## Px Py Pz

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### Px Py Pz

During Lavelle's lecture on Friday, he kept referring to Px, Py, Pz and other x,y,z orbitals. I was confused on how he determines this, and what the symbols mean. Thanks!

Crystal Yu 1D
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### Re: Px Py Pz

The x, y, and z are just meant to name the three different orbitals of the subshell P. I'm pretty sure Professor Lavelle said in lecture #10 that we would not have to know which one is x, y, and z unless it is stated in the problem, so I wouldn't stress too much about it! If you are curious though, the x,y, and z names reference the x,y, and z planes which make more sense if you find a 3D picture of the p orbital.

Kailani_Dial_2K
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### Re: Px Py Pz

Essentially if you look at the diagram that he gave in lecture with the dumbell shapes for the P orbital you will notice 3 axis. There is an x, y, ans z axis. The orientation of the dumbell shape determines the name. OS if the dumbell is on the x axis then the electron is in the Px state , if it is on the y axis then then electron is in the Py state, and if it is on the z axis then the electron is in the Pz state. The names are just used to describe the orientation in which the electron is moving. I hope this helps.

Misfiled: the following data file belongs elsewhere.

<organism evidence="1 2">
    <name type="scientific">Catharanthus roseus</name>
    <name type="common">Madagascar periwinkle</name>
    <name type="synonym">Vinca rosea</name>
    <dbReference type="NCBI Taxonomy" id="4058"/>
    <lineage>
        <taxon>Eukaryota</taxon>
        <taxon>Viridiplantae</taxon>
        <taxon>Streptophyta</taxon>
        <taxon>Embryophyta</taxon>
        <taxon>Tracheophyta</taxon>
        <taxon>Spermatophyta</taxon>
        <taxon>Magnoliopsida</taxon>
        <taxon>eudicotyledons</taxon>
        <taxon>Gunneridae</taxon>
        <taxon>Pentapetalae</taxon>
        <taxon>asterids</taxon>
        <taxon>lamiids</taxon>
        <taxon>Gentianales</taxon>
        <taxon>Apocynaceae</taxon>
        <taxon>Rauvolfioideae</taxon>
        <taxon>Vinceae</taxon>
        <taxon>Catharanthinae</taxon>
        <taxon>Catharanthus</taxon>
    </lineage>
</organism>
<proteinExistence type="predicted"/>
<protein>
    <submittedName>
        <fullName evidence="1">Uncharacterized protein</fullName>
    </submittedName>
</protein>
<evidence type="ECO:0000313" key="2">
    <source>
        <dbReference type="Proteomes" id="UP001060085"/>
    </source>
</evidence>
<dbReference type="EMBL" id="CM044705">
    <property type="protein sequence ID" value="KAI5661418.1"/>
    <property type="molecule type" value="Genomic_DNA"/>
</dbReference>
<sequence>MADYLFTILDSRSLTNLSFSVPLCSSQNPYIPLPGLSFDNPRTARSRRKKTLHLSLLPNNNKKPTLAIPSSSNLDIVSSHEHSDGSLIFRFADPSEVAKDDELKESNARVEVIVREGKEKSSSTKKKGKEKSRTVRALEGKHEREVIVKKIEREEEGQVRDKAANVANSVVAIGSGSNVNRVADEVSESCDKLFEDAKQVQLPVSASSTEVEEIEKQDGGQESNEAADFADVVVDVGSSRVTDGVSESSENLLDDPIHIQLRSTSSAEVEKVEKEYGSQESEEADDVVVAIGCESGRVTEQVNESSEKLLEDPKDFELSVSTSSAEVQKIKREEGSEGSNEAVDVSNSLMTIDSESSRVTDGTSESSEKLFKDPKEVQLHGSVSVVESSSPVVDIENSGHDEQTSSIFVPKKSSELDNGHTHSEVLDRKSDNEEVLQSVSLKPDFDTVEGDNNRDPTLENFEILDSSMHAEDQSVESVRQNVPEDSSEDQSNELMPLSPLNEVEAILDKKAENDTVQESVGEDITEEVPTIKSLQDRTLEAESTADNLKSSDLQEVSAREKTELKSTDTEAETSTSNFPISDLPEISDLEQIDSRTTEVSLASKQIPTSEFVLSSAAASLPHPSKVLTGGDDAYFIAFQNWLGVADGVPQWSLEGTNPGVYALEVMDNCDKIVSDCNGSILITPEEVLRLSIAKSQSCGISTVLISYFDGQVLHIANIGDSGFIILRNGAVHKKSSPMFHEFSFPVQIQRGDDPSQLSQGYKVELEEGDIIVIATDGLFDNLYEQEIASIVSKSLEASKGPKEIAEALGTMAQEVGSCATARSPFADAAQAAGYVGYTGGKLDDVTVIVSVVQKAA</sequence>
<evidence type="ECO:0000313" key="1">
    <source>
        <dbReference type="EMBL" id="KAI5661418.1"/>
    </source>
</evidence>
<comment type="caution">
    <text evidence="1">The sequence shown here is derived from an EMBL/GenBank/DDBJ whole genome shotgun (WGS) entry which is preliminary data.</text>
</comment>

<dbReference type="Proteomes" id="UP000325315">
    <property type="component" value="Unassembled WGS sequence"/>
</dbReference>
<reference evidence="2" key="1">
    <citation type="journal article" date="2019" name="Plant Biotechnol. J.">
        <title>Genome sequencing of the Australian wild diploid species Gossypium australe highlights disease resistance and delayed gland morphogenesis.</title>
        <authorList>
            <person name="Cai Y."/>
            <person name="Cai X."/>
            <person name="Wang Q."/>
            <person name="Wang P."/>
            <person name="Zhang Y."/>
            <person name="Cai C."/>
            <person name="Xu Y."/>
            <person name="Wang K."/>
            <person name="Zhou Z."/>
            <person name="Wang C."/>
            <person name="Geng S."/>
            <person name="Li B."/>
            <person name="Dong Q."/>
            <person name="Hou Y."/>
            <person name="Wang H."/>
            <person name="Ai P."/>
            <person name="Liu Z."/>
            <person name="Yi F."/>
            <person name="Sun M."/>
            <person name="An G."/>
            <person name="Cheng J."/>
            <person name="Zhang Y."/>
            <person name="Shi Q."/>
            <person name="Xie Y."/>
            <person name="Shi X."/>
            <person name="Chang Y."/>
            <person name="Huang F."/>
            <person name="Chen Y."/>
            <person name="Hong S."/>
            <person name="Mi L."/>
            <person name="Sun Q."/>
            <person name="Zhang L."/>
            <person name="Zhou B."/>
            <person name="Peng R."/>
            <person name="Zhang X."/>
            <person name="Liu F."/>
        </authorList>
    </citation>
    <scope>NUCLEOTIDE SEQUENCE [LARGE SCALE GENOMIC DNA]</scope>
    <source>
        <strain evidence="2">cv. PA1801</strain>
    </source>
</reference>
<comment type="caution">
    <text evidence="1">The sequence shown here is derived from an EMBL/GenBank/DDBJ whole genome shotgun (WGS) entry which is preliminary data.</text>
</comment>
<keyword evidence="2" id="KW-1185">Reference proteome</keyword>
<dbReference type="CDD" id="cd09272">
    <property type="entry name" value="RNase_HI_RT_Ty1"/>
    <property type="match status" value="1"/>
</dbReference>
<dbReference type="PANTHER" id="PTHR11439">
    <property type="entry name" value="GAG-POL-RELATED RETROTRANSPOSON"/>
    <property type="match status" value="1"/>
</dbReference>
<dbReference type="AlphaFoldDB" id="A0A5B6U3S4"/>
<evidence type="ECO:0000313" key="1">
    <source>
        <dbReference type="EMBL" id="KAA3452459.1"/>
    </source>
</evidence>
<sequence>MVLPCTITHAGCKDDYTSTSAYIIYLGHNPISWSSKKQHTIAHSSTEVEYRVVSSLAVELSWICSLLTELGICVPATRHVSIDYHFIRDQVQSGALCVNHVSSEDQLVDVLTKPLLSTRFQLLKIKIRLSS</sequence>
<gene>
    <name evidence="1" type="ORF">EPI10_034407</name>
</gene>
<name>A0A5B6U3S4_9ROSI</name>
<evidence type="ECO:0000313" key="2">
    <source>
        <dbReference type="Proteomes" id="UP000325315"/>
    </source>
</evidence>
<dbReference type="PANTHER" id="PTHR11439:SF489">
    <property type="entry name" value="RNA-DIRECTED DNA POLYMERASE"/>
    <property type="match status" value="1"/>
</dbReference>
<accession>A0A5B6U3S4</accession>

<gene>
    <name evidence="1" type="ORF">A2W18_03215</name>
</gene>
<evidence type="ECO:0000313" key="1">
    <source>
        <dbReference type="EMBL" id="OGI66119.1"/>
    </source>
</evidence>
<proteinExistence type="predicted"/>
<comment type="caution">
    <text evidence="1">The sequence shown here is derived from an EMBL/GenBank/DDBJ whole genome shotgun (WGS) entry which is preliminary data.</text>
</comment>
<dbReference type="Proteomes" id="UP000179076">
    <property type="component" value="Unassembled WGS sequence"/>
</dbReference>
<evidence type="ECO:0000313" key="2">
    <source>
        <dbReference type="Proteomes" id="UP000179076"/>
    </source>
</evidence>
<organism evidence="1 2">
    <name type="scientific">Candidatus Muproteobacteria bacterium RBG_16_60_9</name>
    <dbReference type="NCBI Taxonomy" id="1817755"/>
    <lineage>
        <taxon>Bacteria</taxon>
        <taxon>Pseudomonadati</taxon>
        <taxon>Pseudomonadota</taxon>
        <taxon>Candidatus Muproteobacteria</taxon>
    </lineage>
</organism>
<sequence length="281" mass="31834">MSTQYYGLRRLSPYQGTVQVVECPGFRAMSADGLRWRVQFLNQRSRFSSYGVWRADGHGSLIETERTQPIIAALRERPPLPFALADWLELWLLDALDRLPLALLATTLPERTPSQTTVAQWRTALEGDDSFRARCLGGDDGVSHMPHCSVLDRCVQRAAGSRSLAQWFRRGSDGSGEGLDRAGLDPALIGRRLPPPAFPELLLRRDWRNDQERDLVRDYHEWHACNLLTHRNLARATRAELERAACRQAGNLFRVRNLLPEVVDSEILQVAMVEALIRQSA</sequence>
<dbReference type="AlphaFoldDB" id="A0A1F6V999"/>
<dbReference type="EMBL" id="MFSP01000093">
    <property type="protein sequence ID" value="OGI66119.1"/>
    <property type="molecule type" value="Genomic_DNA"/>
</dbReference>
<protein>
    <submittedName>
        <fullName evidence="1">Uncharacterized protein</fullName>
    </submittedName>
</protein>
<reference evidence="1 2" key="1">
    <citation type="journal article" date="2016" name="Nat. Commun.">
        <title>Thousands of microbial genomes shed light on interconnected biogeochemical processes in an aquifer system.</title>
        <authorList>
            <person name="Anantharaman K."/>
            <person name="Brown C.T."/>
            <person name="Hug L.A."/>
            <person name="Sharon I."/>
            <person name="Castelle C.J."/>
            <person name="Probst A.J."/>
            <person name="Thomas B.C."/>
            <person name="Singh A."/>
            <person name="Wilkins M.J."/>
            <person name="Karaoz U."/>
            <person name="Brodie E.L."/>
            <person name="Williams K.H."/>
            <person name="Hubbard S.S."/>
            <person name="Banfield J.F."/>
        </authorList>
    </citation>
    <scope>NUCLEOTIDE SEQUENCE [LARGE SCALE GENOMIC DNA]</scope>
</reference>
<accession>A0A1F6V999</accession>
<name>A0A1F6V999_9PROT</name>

Gabriel Nitro 1E
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### Re: Px Py Pz

Hi,

In the context of electron configuration and orbitals, let's break down what "px, py, and pz" means. The "p" in front of each portion of the question indicates the subshell/state the electron is occupying. Thus, the electron is begin associated with the p-subshell/state. The "x, y, and z" refers to the orientation of the orbital in question in the three dimensional space. In other words, you would have three distinct p orbitals (of which are dumbbell shaped) which are aligned to the x, y, and z axis respectively.

Hope this helps! :)

Rob Tsai 2F
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### Re: Px Py Pz

In three dimensions, there would be an x-,y-, and z-plane. Px, Py, and Pz simply designate which plane or axis that the orbital is on.